And, thinking, Mr. St. Main grew paler and paler.
Eventually he signed the cheque and waited, imprisoned with the enchantress, until the money was drawn. During that time, he told her incoherently what he thought of such women as she. Lou, who had heard everything that could be said on the subject much more eloquently put —Sir Ronald had once moved the Court of Arches to tears—listened and did not listen.
She was too bored to tell him just what was her point of view. She could have recited her formulae without thinking. Men are born robbers, unscrupulous, remorseless, pitiless. She stood for avenging womanhood. Men must pay sometimes. Etcetera. What she did say was:
“Yours is a sad case—you might apply to the police or you might find The Ringer and tell him all about it. I’d love to meet him.”
Which was very foolish of her.
The time came for the return of the maid and his release. He hurled at her one tremulous malediction, but he did not invent the fiction that he was a close personal friend of the chief commissioner. For this she was frankly grateful.
Mr. Bayford St. Main went out into the busy street and walked aimlessly, unconsciously westward. To whom should the news be broken? To his father? He closed his eyes and shuddered at the thought. To Rendlesham? Picturing Miss Rendlesham’s comments, he had a vision of a broken icicle—irregular and frigid lengths of speech, cold, cutting-edged.
His mind searched frantically for rich relations, for wealthy and philanthropic friends. There was nobody in the wide world to whom he could appeal.
“Why—Mr. St. Main, I declare!”
Bay had turned and blinked owlishly at the man who had laid an almost affectionate hand on his arm.
“Hallo . . . . Mr.—um—eh—Marksen, of course.” Bay gripped at the murmured reminder, though who Mr. Marksen was—“Oh, yes, the—um—I hope you weren’t fearfully ill after that car business?”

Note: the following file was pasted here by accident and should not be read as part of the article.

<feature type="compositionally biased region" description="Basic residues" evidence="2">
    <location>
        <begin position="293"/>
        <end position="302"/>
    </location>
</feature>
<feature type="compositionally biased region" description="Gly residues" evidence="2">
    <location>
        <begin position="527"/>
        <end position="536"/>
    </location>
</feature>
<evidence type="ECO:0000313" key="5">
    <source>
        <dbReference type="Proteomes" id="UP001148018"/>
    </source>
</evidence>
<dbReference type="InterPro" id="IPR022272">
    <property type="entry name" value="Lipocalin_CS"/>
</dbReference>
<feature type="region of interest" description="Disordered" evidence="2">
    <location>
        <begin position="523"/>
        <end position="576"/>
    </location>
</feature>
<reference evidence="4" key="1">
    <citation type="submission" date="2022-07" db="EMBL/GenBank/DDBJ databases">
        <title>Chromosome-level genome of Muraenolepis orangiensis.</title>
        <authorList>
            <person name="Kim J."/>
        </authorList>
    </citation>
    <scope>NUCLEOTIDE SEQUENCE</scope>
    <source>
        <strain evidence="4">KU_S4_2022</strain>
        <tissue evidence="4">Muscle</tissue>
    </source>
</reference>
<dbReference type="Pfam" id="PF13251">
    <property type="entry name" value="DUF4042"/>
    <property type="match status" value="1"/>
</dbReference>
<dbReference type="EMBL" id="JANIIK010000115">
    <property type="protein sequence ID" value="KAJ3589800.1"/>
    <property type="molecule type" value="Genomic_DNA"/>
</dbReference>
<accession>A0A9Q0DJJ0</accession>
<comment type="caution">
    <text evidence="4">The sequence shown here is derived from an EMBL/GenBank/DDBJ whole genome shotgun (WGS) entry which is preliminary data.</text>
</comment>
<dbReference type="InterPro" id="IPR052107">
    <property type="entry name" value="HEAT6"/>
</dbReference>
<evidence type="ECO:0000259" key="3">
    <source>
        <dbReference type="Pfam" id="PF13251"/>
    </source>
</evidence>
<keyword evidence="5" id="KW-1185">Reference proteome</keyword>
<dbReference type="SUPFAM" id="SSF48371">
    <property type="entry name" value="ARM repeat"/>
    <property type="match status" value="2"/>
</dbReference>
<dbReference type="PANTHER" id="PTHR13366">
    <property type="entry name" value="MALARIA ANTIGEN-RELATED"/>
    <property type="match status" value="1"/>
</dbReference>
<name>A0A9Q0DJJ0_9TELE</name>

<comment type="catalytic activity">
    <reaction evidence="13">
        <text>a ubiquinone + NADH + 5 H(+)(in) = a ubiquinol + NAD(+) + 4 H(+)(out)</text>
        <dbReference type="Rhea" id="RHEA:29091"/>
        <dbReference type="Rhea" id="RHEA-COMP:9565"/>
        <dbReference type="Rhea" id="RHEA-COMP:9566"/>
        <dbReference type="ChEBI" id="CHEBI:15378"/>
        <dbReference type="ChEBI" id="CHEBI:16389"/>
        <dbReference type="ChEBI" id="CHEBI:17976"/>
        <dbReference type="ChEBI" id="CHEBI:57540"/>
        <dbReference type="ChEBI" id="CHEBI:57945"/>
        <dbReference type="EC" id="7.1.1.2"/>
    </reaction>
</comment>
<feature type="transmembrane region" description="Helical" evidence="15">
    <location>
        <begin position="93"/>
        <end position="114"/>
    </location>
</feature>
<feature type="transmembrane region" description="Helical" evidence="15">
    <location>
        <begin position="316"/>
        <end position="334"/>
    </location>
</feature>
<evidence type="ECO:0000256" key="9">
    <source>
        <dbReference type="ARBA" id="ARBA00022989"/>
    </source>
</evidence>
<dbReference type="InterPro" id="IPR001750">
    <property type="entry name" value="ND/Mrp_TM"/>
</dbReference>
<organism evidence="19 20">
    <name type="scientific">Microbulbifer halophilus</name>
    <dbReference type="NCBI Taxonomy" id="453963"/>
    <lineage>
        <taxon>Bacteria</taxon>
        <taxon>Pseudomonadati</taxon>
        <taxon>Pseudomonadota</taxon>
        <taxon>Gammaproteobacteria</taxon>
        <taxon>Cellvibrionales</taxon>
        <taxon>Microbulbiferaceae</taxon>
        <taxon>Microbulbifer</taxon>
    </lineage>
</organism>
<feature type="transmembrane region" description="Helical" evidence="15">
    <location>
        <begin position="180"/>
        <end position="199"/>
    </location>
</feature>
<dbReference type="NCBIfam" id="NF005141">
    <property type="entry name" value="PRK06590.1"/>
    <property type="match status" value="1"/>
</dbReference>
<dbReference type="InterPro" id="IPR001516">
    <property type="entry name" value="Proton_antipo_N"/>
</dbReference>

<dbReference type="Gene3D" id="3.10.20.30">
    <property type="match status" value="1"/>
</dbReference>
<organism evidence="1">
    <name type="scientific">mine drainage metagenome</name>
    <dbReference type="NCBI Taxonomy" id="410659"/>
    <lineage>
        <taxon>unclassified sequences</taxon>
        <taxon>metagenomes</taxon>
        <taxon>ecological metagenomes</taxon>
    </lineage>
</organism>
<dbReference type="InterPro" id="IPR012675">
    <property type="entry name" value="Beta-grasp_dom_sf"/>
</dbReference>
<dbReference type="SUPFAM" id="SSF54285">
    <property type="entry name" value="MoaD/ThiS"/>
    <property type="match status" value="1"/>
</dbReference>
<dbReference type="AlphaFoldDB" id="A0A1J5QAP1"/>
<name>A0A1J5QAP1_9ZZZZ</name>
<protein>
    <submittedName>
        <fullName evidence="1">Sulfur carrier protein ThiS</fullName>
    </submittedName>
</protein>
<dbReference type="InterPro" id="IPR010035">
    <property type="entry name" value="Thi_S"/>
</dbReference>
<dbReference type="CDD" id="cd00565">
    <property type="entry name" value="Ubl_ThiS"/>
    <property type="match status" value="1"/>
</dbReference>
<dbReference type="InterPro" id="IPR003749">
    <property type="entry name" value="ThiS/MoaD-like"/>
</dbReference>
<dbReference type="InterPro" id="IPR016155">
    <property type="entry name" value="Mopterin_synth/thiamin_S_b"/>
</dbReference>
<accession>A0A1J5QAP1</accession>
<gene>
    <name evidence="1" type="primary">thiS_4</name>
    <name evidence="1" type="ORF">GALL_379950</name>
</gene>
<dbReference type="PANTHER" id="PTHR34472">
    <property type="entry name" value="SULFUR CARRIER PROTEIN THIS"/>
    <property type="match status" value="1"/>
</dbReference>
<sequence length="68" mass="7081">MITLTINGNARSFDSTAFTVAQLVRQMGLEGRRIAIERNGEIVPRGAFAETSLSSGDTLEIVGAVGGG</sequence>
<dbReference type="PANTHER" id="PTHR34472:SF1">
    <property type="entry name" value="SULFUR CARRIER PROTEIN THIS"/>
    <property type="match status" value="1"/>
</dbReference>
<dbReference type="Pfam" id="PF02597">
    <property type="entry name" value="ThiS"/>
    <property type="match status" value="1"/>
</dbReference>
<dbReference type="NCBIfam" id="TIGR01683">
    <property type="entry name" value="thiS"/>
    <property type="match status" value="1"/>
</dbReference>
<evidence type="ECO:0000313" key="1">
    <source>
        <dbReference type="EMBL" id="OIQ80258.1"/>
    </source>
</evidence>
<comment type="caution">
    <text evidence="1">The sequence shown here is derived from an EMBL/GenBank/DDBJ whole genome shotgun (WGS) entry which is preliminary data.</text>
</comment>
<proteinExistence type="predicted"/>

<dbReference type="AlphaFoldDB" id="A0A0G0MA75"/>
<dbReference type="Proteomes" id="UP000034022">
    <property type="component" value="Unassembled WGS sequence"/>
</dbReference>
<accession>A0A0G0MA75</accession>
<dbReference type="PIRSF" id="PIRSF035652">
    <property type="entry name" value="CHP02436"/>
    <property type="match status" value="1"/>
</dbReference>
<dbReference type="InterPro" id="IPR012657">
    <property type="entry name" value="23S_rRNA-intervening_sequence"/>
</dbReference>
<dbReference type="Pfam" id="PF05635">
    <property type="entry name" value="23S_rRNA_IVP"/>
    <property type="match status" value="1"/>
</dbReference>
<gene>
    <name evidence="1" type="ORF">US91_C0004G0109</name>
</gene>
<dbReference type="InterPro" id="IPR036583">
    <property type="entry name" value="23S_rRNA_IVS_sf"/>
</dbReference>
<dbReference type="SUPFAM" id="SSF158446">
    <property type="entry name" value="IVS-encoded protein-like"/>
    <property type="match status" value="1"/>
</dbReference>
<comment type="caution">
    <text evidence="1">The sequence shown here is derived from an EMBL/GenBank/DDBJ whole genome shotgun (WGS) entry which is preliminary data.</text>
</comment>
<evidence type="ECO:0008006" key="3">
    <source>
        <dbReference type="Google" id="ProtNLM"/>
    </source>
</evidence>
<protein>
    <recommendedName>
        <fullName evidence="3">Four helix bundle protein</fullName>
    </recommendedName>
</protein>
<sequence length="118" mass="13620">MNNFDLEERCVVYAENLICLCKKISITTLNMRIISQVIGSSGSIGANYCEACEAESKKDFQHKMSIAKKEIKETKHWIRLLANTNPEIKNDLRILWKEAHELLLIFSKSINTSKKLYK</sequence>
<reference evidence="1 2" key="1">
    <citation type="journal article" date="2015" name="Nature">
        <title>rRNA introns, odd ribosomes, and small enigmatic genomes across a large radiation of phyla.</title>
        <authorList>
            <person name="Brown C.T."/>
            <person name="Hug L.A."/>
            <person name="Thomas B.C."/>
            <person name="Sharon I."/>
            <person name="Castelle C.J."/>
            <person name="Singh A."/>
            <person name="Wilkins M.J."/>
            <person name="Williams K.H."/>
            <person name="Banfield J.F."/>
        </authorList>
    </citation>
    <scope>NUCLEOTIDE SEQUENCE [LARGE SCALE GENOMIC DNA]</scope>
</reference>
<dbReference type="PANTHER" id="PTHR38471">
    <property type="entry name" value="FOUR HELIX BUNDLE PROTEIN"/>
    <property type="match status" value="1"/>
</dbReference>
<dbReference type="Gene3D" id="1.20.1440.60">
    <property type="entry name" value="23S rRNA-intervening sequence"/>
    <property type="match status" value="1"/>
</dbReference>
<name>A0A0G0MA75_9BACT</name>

He made an instant appraisement of his companion. Mr. Marksen might be very rich—some of these exploring johnnies are: they find buried cities and unbury them, and dig up all sorts of gold things. Unless, of course, they go exploring the North Pole, when they have to be supported by public subscriptions. He looked rather like that kind in his well-worn golf suit, his foul and massive briar pipe, his gold-rimmed spectacles, and little yellow moustache. He had grown the last since they last met, thought Bay. Here, however, he was wrong. Mr. Marksen had the moustache before the accident, but had lost it in the ditch—and his spectacles.
“I could have sworn I saw you coming out of Lethley Court. I used to have a friend who lived in that hotel, and somebody was telling me the other day that—um—quite a notorious—um—person lived there. A lady called . . . . well, well, well, it is no business of mine.”
Bay looked at his companion aghast.
“A—a lady?” he stammered.
“More or less,” said Mr. Marksen, “more or less. A friend of mine got into serious trouble over—um—a perfectly innocent folly, and I was able to help him; but you couldn’t be interested——”
Bay was more than interested—he was enthralled. “Come round to my flat, will you?” he asked urgently.
Mr. Marksen looked at his watch and hesitated before he said “Yes.”